3

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GMO Fish on the horizon.

Answered on August 19, 2014
Created December 21, 2012 at 9:09 PM

This upset me: http://www.nytimes.com/2012/12/22/business/gene-altered-fish-moves-closer-to-federal-approval

I really wish those Liberals over at the FDA wouldn't just green-light every dumb idea that was thrown on their desk. Does this represent the end of fishing as we know it? Will fishing be pushed back into a small pocket of society, like raw milk farmers?

Farmed fish = corn-fed fish, which is bad because it's got less omega 3s, but there's definitely worse CAFO food out there. In terms of health, it's safe to assume GMO fish will be even worse than CAFO fish.

Does this upset anyone as much as it does me? Are there any people in the US besides Sally Falon and Mary Enig fighting to preserve the sanctity of food through lobbying? WAPF is a lobby in its own right.

96440612cf0fcf366bf5ad8f776fca84

(19473)

on December 22, 2012
at 03:42 PM

This is where corporatism has gotten us. Government isn't for the people by the people, it's for the corporations, by the corporations. As long as people in the industry are allowed to work for the FDA and/or vice versa, and lobbyists are allowed, the people are screwed over and over again.

96440612cf0fcf366bf5ad8f776fca84

(19473)

on December 22, 2012
at 03:40 PM

@polynesian-metal: they do that to cat food and dog food too. One of the first ingredients is gluten. I guess this is where it goes after they remove it for "gluten free" foods.

47edf681280750c3712a3a56f2eae33b

on December 22, 2012
at 07:03 AM

I have pet fish and their fish food is mostly other fish, yeast and wheat gluten with traces of soy. I know I specifically sought out the most' Paleo' fish food for them so they don't get corn but it is raining outside so I probably should forage them some worms and fungus.

7a6529ea25b655132fe58d793f95547a

(2040)

on December 22, 2012
at 12:30 AM

Fish farming is okay as long as it's out of the water. Wherever there are fish farms natural fish stocks decline.

75d65450b6ff0be7b969fb321f1200ac

(2506)

on December 21, 2012
at 09:26 PM

No, I don't think it bothers me as much as it does you. Overfishing has been a serious problem for many years. Fish farming makes sense to me in this over-populated world. The creation of GMO fish was inevitable. HOWEVER I do wish all GMO fish be labeled. I personally would pay more for wild caught fish because of its better nutritional profile ... and I want to avoid GMO anything. But others have differing views. Let the consumer decide.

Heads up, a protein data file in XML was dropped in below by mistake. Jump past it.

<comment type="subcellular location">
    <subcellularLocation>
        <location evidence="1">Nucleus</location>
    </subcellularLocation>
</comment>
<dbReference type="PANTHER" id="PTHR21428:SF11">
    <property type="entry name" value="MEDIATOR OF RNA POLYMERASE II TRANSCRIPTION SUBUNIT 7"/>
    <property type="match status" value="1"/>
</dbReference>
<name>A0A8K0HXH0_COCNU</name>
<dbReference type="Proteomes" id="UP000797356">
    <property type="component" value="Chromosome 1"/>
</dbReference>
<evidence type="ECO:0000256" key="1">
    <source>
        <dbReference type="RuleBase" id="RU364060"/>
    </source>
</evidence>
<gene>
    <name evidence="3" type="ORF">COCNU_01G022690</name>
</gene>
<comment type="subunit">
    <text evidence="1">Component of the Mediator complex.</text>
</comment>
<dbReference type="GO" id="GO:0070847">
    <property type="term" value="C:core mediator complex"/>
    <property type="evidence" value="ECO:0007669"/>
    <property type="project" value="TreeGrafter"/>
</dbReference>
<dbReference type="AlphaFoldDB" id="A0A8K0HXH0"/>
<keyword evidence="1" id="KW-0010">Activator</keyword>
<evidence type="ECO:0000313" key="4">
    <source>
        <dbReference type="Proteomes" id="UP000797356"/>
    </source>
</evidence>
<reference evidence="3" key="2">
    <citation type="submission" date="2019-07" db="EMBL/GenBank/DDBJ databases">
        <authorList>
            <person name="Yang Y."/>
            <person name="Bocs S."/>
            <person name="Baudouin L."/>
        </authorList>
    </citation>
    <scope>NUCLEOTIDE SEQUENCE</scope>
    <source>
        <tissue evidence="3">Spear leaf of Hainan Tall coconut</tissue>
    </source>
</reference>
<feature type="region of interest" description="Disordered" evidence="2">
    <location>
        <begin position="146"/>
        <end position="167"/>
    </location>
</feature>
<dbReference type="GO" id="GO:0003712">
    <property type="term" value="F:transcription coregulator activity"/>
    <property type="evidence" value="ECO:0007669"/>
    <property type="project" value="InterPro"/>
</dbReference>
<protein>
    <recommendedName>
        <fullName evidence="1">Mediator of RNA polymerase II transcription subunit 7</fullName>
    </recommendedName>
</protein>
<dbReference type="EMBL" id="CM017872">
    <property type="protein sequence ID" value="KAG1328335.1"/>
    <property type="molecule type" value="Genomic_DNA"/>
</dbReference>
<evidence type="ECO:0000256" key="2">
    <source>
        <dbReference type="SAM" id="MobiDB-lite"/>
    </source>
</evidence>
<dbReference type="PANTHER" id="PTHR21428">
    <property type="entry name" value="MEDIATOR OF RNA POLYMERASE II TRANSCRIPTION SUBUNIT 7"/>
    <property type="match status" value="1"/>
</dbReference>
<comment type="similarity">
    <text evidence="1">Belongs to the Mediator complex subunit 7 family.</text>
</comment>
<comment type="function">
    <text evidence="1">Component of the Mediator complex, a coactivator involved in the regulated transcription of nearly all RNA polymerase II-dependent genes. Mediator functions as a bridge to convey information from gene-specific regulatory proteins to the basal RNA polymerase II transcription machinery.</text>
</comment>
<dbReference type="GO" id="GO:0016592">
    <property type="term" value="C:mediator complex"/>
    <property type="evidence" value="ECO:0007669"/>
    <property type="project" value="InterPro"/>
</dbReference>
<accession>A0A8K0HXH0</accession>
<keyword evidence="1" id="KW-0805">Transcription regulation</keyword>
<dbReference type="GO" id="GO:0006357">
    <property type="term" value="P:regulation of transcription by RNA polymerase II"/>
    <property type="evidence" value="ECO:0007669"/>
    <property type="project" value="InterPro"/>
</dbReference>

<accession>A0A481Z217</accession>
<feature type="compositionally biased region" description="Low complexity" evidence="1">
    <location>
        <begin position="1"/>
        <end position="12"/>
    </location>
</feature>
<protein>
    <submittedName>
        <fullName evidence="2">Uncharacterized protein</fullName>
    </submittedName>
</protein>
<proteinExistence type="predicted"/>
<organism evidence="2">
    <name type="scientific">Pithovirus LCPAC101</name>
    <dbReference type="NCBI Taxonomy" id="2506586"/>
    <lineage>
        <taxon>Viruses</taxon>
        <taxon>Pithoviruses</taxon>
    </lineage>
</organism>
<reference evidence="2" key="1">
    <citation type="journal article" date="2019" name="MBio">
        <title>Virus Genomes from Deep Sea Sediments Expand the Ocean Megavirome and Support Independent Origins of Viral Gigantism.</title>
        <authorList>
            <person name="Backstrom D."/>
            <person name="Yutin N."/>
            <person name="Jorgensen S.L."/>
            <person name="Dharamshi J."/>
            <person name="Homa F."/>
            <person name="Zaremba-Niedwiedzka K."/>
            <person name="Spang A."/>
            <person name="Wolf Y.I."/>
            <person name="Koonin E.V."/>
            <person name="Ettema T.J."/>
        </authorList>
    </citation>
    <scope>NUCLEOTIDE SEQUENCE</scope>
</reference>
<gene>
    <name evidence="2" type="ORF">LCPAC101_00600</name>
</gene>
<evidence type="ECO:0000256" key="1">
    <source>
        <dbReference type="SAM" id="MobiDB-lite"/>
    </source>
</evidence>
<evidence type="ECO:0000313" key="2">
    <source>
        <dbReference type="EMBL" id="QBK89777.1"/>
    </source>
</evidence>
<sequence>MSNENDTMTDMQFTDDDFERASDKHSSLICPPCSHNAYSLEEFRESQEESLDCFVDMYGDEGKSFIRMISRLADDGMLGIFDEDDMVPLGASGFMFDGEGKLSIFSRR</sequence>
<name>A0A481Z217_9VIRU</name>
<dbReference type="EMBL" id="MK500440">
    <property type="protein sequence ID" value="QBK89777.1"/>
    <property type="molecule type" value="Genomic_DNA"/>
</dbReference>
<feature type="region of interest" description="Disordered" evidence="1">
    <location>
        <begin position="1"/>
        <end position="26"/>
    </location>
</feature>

Cb9a270955e2c277a02c4a4b5dad10b5

(10979)

on December 21, 2012
at 09:12 PM

lol +1 because you pointed out how we grow corn, harvest it and then feed it to fish...

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4 Answers

5
96440612cf0fcf366bf5ad8f776fca84

(19473)

on December 22, 2012
at 03:52 PM

This is where corporatism has gotten us. Government isn't for the people by the people, it's for the corporations, by the corporations. As long as people in the industry are allowed to work for the FDA and/or vice versa, and lobbyists are allowed, the people are screwed over and over again.

There are nearly zero requirements to prove the safety of these things, from the FDA's point of view, "it's equivalent", so if someone says they're safe, it takes their word for it. Burden of proof doesn't exist. From the patent's office point of view however, it's not equivalent, it's intellectual property. How can something be and not be at the same time? When there's big profit involved.

Why are grains so cheap? Because our tax dollars subsidize them, but then, most corporations are setup to pay the least possible amount in taxes. Where's this money coming from? From your pockets, so the big agra can produce toxic crap food in a box to feed back at you, so you can be perpetually sick, so that big pharma can perpetually sell drugs to doctors, who are their real clients, so that you, and insurance companies can fork over more of your dollars to the doctors. The doctors in turn, thanks to lawyers, need to pay tons of their dollars to malpractice insurances, and to pay off their medical school bills.